This presentation and the next one are going to infuriate everyone. They're so connected that I'm going to vary from the way I've been handling these posts and put the two of them together.
Dosing, Symptoms, and Tolerable Doses of Lactose
Dennis A. Savaiano, Ph.D.
Professor and Dean
College of Consumer and Family Sciences
Department of Foods and Nutrition
Evidence-based Practice Center Presentation III: The Tolerable Amount of Lactose Intake in Subjects With Lactose Intolerance
Michael Levitt, M.D.
Minneapolis Veterans Affairs Medical Center
Division of Gastroenterology
Department of Medicine
University of Minnesota
The titles sound innocuous enough. If you click over and read the summaries of the presentations, you'll see that in broad generalities they say very little that I haven't said before and haven't repeated what feels like a dozen times just in my reports on the NIH Conference.
Believe me, the talks that they gave weren't so bland. I'll put it into a sentence.
Nobody gets symptoms from lactose.
Ridiculous, right? Ludicrous even. This whole blog is about lactose intolerance. My books are about LI. The conference was the state-of-the-science on LI. I've received thousand of letters and emails and posts from people telling me about their LI symptoms. Both presenters are researchers who've spent entire careers writing about LI.
Something's totally nuts here. I wish I knew what.
Figures 1 and 2 from Levitt's presentation won't reproduce well here so you have to click over and look at them. They represent the findings from a series of major studies on lactose. A minus sign means that a certain dose of lactose - with other foods in Figure 1, by itself in Figure 2 - produced "no or trivial symptoms" in the test subjects. "Severe symptoms" - the kind I think I get and the kind you tell me you get - are represented by a double plus sign. Remember that an eight-ounce glass of milk has about 12 grams of lactose in it.
When you look at the charts you'll see minus signs for all doses up to and including 12 grams. Virtually no one in the entire set of experiments got symptoms from the lactose in a glass of milk. If you used milk itself or some equivalent, a dose closer to what happens in the real world when you have dairy, no one, not a soul, got symptoms from two full glasses of milk.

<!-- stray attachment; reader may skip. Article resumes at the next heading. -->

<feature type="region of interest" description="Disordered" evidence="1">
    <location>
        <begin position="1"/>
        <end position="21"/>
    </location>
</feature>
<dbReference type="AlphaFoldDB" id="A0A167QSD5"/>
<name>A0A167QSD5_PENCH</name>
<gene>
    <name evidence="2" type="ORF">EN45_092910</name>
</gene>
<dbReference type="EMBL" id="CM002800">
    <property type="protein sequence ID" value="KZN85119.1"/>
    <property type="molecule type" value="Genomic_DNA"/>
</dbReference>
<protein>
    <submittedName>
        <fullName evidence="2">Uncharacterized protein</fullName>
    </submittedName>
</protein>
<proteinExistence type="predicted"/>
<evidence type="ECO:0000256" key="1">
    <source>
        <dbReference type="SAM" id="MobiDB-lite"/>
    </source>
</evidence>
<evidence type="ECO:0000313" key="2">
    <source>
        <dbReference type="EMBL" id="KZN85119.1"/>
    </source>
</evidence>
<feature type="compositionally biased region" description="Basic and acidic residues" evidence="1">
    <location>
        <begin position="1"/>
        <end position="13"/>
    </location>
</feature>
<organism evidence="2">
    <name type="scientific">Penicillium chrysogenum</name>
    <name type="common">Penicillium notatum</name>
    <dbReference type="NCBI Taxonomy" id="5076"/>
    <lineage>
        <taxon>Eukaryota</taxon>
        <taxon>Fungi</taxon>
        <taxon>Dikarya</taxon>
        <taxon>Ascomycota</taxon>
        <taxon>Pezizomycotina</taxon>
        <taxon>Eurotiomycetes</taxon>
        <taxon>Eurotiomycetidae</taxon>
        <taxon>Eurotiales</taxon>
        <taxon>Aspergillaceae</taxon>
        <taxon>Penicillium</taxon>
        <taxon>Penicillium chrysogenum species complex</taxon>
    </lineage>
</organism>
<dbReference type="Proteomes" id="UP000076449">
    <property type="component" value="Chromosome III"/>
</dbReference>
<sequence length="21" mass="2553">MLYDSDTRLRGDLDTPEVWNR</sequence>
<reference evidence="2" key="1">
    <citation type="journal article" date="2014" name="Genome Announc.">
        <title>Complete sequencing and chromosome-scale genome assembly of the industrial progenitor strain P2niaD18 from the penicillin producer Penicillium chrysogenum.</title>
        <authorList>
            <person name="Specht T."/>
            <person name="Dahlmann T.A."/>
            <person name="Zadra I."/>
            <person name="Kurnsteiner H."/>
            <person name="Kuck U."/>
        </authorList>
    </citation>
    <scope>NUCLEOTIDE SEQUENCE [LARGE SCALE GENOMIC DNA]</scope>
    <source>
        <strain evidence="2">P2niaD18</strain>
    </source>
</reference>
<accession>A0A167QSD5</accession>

Their breath hydrogen goes up, the certain signal that they are lactase maldigesters. But no symptoms.
Savaiano talked about experiments in which subjects received 50 grams of lactose over the course of a day without a single one of them having any symptoms.
Look, as I've reported earlier, the testing in the medical literature is bad. The groups are small, the experiments are not blinded, the doses are not physiologic, meaning that they don't correspond to the foods or eating experiences you get in everyday life. Still. Nothing? No symptoms? Sure, forcing a test subject to drink a full 50 grams of lactose in water - at one time the standard amount of lactose used in testing - will make people sick. But that's like testing for drunkenness by forcing a jug of moonshine down your craw in a single gulp. Anybody would be affected by that. It's so bad a test that doctors stopped recommending its use decades ago.
I didn't get it then, and I don't get it today. I'm reporting what the medical journal evidence says. In the next part I'll give the summary from the draft report. But I'll put the concluding paragraph here.
We stress the importance of additional scientific investigations to provide evidence-based and culturally sensitive recommendations about the amount of daily lactose intake that can be tolerated by lactose-intolerant individuals, with special emphasis on pediatric and adolescent populations and pregnant and lactating women.
That's the biggest "we don't understand what the hell's going on, give us some funding money" you'll ever see in scientific language.